“Imagine your life, wholly untouched by angst. What if faith, not fear, was your default reaction to threats? If you could hover a fear magnet over your heart and extract every last shaving of dread, insecurity, or doubt, what would remain? Envision a day, just one day, where you could trust more and fear less.

“Can you imagine your life without fear?”

For many years, my answer to this questions has been, “no”.

If there were an Olympic sport for worrying, I would be a Gold Medalist… just ask my family. “Oh my gosh Mom, if I don’t check in with you within 5 minutes of when I’m supposed to, you immediately think there’s been an accident.” “Honey, just go to sleep. It’s going to be fine. You worry all the time.”

In fact, last spring was really tough. I was taking some prescription medicine to help me sleep at night and come to find out, one of the side effects was: anxiety. I was having chest pains and my heart was thumping out of my chest. Should I go to the ER?

(Having had these same symptoms a few years ago – and now realizing I was on Ambien then, too –I did go to the hospital and they said I was having an anxiety attack.) So I was pretty confident that these symptoms were history repeating itself. But it was still scary.

I prayed a lot. “Please Lord, take these feelings and symptoms away. My head knows you’re in control of all things, but my body is feeling otherwise!”

After I stopped taking the medication, although I didn’t get much sleep, the anxiety decreased dramatically.

Still, the worrying plagues me.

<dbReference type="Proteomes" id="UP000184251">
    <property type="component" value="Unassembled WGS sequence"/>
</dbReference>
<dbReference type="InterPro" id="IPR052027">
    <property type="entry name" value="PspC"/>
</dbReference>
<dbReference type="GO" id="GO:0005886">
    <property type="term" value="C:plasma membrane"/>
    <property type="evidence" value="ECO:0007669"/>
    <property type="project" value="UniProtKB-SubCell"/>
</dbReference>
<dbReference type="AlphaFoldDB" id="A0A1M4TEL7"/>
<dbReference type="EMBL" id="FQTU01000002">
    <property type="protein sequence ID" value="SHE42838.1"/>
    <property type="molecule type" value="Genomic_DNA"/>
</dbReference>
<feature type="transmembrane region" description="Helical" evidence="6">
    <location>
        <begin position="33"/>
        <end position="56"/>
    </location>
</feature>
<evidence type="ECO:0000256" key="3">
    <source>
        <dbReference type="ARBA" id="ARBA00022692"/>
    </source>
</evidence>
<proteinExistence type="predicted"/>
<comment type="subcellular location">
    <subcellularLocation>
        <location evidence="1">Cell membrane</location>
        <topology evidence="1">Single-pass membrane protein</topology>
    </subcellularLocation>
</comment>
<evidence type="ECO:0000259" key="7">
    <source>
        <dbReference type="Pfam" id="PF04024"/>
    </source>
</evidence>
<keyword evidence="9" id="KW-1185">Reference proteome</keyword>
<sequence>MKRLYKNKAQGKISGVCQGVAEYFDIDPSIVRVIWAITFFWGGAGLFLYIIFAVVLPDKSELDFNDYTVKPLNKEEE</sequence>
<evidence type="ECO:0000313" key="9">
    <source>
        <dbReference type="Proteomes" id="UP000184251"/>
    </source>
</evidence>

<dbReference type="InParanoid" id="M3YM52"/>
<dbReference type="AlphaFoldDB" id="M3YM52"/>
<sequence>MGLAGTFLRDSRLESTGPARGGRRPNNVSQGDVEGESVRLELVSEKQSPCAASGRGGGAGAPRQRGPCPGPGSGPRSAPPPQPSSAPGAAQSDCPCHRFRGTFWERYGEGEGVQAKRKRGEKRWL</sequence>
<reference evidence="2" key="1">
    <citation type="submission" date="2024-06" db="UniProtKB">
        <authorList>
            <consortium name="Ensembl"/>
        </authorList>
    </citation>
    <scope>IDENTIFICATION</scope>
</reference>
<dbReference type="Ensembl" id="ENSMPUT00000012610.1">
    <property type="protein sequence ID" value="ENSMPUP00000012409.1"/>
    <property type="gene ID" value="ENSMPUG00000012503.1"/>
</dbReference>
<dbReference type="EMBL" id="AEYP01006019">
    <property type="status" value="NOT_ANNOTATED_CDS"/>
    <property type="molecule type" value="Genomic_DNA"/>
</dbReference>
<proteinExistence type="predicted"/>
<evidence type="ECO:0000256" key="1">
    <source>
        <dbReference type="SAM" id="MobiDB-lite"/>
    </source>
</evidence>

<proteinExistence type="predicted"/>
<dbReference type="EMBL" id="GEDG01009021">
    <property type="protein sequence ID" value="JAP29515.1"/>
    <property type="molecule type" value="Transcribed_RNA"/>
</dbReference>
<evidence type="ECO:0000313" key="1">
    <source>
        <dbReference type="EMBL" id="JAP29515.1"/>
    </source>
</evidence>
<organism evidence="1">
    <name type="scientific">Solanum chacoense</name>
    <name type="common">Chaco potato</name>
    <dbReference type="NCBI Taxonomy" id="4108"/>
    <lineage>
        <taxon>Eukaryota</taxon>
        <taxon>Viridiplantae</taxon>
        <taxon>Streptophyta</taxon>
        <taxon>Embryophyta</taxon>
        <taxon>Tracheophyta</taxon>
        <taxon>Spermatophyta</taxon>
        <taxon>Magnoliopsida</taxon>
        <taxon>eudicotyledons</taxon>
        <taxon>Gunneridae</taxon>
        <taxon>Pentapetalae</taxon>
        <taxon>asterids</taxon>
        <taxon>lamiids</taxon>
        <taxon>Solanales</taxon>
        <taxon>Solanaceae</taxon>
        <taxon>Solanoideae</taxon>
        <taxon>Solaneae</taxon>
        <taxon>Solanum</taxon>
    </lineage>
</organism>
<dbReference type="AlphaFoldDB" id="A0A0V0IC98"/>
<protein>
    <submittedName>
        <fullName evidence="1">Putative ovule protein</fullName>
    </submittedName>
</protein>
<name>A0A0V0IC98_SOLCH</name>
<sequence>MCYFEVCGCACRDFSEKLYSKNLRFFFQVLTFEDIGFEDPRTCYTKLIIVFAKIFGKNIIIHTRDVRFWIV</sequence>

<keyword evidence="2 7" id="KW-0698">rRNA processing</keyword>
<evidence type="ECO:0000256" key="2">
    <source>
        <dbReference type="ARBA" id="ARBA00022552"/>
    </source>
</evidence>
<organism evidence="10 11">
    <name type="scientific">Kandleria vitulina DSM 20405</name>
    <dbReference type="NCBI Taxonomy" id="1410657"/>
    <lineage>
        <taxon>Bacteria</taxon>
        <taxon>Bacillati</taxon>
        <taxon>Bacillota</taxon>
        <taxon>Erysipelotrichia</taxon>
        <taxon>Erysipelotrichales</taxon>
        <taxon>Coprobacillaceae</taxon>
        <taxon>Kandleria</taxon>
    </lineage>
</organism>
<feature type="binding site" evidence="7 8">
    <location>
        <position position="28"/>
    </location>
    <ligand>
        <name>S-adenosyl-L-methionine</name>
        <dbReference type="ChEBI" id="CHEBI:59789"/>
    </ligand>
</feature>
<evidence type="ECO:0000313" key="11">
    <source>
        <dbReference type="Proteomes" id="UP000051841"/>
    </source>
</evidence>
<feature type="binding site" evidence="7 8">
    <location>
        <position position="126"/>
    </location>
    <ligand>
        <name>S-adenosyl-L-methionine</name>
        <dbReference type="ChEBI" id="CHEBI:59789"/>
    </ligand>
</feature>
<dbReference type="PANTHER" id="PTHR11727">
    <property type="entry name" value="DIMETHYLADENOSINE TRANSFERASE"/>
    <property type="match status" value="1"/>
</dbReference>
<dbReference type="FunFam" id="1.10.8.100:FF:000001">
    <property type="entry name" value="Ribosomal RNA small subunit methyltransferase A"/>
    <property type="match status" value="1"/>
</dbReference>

Just for the sake of brevity, I’m going to cut to the chase and tell you two things that have helped me.

First, my friend Mike Hyatt wrote an excellent blogpost called Worry and Imagination: Two Sides of the Same Coin?

After reading it, I began to be able to not get sucked into the anxiety provoking image that was in my head, but step back from it a bit and look at it as an “imaginative scene”. Then I could be more objective about it and evaluate the likelihood of its occurrence.

Then, I just finished Max Lucado’s new book, Fearless.

Now, I was hoping that Max would just lay out the simple formula on how “not to be anxious for anything” and I would be “cured”.

But actually what he gave me was much more valuable.

He took me to a place, where I could wrestle honestly with my core questions… if God loves me, and He loves the world, why do bad things still happen? And do I really trust God with my life and the lives of those I love? Is there really a plan where “all things will work together for good?”

Yes, I knew there wasn’t a simple formula to make it all better. But, particularly in the discussion guide, Max gave me tools to make my worries “concrete.” He helped me focus on the One who says to the wind, rain and thunder, “Peace. Be still.” and all is quiet.

Does it mean that bad things won’t happen? Of course not.

But it does mean that I can trust the God of the universe with my life, my worries and my imagination.